Multiple Sclerosis, Relapsing-Remitting , Multiple Sclerosis , Adult , Biomarkers , Demography , Humans , Immunologic Factors/therapeutic use , Immunotherapy , Multiple Sclerosis, Relapsing-Remitting/drug therapy , Multiple Sclerosis, Relapsing-Remitting/therapy , Neoplasm Recurrence, Local , Randomized Controlled Trials as Topic , Review Literature as Topic , Systematic Reviews as Topic
3.
Advances in statistical analysis : AStA : a journal of the German Statistical Society : Duplicate, marked for deletion ; : 1-34, 2022.
Article in English | EuropePMC | ID: covidwho-1781991

ABSTRACT

A pandemic poses particular challenges to decision-making because of the need to continuously adapt decisions to rapidly changing evidence and available data. For example, which countermeasures are appropriate at a particular stage of the pandemic? How can the severity of the pandemic be measured? What is the effect of vaccination in the population and which groups should be vaccinated first? The process of decision-making starts with data collection and modeling and continues to the dissemination of results and the subsequent decisions taken. The goal of this paper is to give an overview of this process and to provide recommendations for the different steps from a statistical perspective. In particular, we discuss a range of modeling techniques including mathematical, statistical and decision-analytic models along with their applications in the COVID-19 context. With this overview, we aim to foster the understanding of the goals of these modeling approaches and the specific data requirements that are essential for the interpretation of results and for successful interdisciplinary collaborations. A special focus is on the role played by data in these different models, and we incorporate into the discussion the importance of statistical literacy and of effective dissemination and communication of findings.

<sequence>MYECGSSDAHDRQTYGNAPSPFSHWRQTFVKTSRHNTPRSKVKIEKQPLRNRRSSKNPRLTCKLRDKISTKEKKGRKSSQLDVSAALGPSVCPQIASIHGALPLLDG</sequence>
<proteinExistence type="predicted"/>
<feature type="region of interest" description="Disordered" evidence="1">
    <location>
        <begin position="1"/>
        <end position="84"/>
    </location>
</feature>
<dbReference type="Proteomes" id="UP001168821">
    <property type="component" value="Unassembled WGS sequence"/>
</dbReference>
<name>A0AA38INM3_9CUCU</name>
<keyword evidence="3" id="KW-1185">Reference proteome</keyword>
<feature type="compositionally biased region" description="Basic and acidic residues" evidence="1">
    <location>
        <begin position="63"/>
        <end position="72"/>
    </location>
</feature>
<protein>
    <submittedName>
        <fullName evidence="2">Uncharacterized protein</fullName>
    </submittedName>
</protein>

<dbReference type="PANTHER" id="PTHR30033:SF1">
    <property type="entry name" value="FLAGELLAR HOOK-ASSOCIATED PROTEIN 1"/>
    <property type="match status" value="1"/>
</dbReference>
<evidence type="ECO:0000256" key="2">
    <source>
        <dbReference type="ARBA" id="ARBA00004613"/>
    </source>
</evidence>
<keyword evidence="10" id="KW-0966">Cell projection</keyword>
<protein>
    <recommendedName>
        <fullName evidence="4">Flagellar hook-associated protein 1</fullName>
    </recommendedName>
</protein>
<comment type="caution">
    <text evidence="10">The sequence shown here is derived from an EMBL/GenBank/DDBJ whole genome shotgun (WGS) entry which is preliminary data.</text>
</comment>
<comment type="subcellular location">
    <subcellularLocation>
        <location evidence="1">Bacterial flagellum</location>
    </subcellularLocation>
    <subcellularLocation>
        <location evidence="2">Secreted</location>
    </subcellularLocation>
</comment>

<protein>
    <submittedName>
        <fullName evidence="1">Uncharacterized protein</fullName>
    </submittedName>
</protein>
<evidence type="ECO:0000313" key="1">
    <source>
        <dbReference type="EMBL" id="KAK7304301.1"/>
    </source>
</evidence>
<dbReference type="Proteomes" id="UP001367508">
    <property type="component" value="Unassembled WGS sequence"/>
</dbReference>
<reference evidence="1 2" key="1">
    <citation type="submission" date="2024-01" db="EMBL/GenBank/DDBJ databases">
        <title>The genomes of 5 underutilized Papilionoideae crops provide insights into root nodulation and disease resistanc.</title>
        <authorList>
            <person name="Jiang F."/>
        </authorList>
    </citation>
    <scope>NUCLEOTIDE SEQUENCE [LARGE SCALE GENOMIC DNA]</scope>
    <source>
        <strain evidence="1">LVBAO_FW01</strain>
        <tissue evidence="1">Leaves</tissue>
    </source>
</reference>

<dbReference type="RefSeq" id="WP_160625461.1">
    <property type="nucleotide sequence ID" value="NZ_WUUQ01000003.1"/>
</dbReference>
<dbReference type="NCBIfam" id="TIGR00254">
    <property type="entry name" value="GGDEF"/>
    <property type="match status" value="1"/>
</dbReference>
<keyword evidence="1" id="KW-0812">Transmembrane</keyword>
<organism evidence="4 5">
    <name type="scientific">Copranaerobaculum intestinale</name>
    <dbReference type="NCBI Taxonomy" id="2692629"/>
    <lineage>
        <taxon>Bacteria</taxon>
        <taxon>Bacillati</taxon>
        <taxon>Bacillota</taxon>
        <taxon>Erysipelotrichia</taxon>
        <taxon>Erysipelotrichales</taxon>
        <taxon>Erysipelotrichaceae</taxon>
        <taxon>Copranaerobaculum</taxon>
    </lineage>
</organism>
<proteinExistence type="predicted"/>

4.
EuropePMC; 2020.
Preprint in English | EuropePMC | ID: ppcovidwho-314714

ABSTRACT